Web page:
It was typical of Potter, after all, to have ostentatiously turned his back on power and place and preferment, on honours and glory and all the glittering prizes the world persisted in throwing at the feet of the purblind bugger, and to make some grand gesture of renunciation. For what? More praise, no doubt, and a character for humility, and as a bid for sympathy for the poor, brave widower and all his nauseous sacrifices. He’d been given on a plate everything Draco had sought and been bred to expect and been denied, and he had the gall, the arrogance, to spurn it? To bury himself in orchard and arable, in bluebell woods, in woods of oak and ash and hazel coppice? It made Draco want to smash things, preferably beginning with Potter’s hideously scarred face. How dare Potter act in this simpering fashion, damn him. Who did he think he was? How dare he succeed where Draco had failed? And why was it always Potter, damn it? Why was it Potter who must always occupy Draco’s thoughts?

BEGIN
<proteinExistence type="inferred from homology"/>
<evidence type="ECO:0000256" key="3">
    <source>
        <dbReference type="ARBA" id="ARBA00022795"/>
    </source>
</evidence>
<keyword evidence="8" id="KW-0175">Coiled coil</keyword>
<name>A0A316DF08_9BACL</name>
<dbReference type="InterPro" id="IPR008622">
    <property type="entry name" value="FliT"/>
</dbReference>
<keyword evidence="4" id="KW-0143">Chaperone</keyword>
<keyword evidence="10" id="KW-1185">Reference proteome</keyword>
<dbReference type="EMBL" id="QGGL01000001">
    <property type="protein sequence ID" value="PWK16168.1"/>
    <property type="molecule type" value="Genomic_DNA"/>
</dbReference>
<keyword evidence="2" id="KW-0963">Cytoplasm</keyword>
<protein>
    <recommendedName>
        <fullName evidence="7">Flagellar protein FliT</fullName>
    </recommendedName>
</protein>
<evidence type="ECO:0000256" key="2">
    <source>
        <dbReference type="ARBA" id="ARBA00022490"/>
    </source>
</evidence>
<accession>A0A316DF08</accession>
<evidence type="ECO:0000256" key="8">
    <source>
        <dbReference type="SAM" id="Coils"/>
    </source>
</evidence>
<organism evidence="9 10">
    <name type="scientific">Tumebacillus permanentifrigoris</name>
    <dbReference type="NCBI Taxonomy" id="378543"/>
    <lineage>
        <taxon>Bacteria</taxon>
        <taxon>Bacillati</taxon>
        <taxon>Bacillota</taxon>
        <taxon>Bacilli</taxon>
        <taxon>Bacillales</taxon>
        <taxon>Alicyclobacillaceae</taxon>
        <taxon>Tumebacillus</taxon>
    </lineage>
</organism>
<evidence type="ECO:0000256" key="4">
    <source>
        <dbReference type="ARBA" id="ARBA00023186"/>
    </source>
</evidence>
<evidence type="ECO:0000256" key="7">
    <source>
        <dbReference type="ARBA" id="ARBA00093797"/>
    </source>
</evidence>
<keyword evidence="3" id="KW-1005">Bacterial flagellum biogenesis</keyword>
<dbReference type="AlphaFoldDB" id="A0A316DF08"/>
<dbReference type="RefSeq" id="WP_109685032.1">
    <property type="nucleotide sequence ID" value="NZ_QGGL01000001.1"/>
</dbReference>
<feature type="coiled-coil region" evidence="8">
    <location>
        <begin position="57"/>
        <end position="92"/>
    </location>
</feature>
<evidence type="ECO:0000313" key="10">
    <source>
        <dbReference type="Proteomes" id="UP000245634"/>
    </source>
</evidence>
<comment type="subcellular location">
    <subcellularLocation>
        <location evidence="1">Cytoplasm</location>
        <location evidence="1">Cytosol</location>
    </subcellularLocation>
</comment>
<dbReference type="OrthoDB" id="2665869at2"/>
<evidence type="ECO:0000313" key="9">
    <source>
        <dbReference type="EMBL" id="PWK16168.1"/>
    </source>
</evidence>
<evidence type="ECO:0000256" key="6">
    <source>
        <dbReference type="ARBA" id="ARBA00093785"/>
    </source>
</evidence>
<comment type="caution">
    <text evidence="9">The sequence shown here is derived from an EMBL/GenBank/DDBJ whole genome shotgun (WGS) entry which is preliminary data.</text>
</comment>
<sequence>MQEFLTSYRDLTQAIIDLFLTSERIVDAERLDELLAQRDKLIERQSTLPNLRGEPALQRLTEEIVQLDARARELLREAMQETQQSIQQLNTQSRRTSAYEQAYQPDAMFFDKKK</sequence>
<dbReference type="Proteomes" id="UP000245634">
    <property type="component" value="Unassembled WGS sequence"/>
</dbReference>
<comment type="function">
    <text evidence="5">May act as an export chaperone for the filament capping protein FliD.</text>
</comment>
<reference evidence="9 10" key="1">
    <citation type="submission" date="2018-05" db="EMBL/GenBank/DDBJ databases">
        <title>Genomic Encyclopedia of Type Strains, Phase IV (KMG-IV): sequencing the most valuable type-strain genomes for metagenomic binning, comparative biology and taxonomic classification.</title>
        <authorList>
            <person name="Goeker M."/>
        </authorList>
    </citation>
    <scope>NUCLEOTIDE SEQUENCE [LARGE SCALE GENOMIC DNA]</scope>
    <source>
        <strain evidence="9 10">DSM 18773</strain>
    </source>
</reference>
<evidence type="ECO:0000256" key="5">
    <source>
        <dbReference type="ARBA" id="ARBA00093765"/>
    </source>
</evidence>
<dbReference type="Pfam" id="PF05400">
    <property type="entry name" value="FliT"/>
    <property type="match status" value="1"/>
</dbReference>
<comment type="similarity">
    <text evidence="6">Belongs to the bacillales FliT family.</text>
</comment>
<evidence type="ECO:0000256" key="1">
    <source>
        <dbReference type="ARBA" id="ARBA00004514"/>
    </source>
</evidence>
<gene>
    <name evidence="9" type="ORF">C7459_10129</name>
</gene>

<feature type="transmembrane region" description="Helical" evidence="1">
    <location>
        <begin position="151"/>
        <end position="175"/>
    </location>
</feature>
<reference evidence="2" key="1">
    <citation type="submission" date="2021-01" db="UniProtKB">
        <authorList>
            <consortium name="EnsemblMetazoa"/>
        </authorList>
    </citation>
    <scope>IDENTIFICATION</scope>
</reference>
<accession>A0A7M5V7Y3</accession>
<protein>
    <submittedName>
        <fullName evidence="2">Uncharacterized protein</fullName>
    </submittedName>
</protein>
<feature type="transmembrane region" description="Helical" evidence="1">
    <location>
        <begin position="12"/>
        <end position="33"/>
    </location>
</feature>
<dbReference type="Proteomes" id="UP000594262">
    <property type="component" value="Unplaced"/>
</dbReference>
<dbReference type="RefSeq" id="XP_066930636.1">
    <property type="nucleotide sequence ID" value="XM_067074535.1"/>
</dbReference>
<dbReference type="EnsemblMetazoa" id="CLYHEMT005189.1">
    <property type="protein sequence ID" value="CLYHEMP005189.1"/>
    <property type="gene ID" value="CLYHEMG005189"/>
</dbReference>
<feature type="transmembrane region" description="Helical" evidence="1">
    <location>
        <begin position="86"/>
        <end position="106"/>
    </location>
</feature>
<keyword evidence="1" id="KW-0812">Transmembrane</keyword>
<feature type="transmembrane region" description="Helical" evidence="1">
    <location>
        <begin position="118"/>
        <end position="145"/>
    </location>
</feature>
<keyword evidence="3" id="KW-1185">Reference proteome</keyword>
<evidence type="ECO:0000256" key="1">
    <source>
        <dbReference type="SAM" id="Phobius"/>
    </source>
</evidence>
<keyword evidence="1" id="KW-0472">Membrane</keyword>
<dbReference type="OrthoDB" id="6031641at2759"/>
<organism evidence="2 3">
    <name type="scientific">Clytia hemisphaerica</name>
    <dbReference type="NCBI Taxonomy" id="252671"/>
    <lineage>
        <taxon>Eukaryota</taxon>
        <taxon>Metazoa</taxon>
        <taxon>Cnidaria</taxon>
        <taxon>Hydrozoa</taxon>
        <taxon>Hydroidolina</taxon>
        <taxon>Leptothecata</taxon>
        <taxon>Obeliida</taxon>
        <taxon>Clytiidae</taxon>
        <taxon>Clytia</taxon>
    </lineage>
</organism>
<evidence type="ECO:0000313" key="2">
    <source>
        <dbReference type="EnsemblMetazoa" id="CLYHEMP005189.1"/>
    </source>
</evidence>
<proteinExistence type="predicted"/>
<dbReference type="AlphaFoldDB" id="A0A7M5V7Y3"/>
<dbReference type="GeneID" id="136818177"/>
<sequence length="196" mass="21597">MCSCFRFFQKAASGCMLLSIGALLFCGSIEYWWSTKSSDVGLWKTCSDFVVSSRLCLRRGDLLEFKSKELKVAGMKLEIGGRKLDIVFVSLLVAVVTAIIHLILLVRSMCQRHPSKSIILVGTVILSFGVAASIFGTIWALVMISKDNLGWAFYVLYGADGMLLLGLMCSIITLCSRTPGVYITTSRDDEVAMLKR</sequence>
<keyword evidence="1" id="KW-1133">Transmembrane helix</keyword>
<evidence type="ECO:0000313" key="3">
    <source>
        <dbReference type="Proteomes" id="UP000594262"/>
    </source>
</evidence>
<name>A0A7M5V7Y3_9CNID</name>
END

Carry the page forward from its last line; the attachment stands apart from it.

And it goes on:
And what magic was here at work to keep him from storming off in a temper, and returning to London to await his fate?

Excellent questions all, said a painfully familiar voice. Perhaps it’s the cider you’ve been downing since you settled into this charming cottage, rather than any magic.

‘Damn it,’ groaned Draco, audibly, ‘why must my conscience always sound like Mummy?’

‘Does it really, darling? How delightful.’

Draco stood – so hastily as almost to upset the small table with the cream tea and what he had thought a light and apple-tinctured cordial-aperitif – and whirled to face the source of that reply, with a sense of utter horror.

Mother?

‘Hullo, dear. Oh, don’t be alarmed, you’d not spoken most of that pitiable wallowing: you really must keep up your Occlumency, darling. How are you finding your charming cottage? It’s lovely, really, the way in which the cottages are subtly tinted in the cob (it is cob, isn’t it? Or is it stuccoed rubble?)[15] and picked out as to windows and doors with the shades appropriate to their floral names, although I must say that I quite envy you yours, with the annexe, slate’s such a nice change from all this elaborate thatch, isn’t it, and the fashion in which the slate roof is brought down to within a foot of the ground almost dormers that exquisite Tudor bay window, doesn’t it –’

‘MOTHER!’

‘Yes, darling?’